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Office for Students Bans ‘Conditional Unconditional’ University Offers in UK

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The Office for Students (OfS) has temporarily banned ‘conditional unconditional’ offers in English universities, due to concerns that the offer pressures students into accepting places at universities. 

Any universities making these offers could receive a fine of up to £500,000 per breach.

Conditional unconditional offers give students a place at the university, which is not dependent on their grades, with the caveat that students must put the university as their firm choice.

The ban on conditional unconditional offers will be in place until September 2021, so will cover admissions offers for the next two academic years.

High numbers of conditional unconditional offers

Approximately 30,000 conditional unconditional offers are thought to have been made to students this year in March, before the ban was announced. Students shouldn’t worry, however, as these offers will still stand.

Nicola Dandridge, Chief Executive of the OfS said: “Students can also be reassured that they should not expect to have any offers that they have already received withdrawn”.

She added: “Where there are good reasons for [students] to receive an unconditional or contextual offer in the future, there is no reason that this cannot go ahead.”

There has been a sharp rise in conditional unconditional offers in recent years. UCAS reported in December 2019 that over a quarter of 18-year-old applicants in the UK have received a conditional unconditional offer, despite fewer students accepting the offer.

Undue pressure on students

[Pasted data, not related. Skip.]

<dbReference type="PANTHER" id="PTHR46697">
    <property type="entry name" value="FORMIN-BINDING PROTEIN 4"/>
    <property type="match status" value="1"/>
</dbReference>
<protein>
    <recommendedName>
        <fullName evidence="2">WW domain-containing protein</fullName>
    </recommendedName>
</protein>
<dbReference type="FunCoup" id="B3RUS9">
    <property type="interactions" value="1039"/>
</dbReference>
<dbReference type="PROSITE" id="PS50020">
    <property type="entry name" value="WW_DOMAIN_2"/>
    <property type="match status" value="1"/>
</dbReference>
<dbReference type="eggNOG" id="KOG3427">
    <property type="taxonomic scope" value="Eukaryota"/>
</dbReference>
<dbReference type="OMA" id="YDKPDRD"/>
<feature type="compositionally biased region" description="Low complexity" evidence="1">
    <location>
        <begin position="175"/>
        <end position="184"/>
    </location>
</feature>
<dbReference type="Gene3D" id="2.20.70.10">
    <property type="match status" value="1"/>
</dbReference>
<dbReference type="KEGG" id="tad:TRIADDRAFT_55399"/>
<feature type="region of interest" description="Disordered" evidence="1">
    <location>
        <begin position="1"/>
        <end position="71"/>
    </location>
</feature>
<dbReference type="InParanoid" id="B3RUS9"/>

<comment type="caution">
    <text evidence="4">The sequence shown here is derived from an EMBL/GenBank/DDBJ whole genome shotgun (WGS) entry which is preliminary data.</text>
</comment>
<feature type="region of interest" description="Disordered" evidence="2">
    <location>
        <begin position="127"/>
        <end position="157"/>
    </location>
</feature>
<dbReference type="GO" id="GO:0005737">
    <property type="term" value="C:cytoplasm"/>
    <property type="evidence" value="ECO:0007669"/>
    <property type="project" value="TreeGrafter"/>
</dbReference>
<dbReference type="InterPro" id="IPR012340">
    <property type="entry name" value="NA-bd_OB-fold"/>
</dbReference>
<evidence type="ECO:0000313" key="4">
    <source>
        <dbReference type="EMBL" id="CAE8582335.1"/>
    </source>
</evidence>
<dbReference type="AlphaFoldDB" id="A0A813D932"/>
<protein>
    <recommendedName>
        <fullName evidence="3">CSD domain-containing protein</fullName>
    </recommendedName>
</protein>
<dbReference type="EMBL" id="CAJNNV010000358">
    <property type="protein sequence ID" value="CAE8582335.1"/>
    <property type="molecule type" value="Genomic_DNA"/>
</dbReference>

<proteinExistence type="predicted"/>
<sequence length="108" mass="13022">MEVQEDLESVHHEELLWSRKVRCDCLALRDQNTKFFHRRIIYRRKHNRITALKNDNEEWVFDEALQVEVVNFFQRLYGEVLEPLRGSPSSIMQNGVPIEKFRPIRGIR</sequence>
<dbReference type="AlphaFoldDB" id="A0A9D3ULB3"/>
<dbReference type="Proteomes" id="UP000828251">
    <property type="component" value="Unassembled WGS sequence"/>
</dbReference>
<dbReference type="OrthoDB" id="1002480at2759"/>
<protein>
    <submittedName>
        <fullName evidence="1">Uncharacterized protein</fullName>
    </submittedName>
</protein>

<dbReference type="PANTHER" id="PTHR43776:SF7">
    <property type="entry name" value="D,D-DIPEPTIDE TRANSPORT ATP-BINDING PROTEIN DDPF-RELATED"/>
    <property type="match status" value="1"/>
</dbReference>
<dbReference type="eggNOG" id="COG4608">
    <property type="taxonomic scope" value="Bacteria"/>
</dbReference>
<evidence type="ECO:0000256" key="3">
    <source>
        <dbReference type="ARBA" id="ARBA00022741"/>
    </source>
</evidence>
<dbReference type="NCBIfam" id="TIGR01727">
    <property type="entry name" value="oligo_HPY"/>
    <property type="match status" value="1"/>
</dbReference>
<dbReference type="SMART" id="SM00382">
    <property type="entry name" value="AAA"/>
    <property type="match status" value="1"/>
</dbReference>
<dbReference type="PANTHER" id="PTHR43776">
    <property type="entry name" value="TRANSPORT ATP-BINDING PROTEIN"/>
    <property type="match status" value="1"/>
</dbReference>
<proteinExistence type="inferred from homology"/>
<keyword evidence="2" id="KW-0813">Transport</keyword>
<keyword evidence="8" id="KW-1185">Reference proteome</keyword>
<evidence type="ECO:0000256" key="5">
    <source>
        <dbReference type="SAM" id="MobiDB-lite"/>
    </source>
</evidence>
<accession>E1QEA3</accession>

These offers are often given to students with the intent of discouraging students from attending other universities. 

The aim of this new regulation is to prevent the use of unconditional offers that may have negative consequences for students. The OfS said they put unnecessary pressure on students to accept offers they otherwise wouldn’t have done.

Nicola Dandridge, Chief Executive of the OfS said: “We have previously highlighted that unconditional offers which are conditional on students accepting a university or college as their first choice put pressure on students and distort their decision making.

“Widespread use of unconditional offers also risks destabilising the system.”

She adds: “This condition is designed to avoid instability during the current uncertainty, and to protect students and the higher education sector in these extraordinary circumstances”.

Impact on poorer students 

The new condition stops universities making contextual offers. These contextual offers are for students who may from underrepresented groups or lower income backgrounds, who might be offered lower entry requirements than other students. 

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Written by Chloe Lane
A Content Writer for TopUniversities.com, Chloe has a bachelor’s degree in Economics from the University of Reading and grew up in Leicestershire, UK. 

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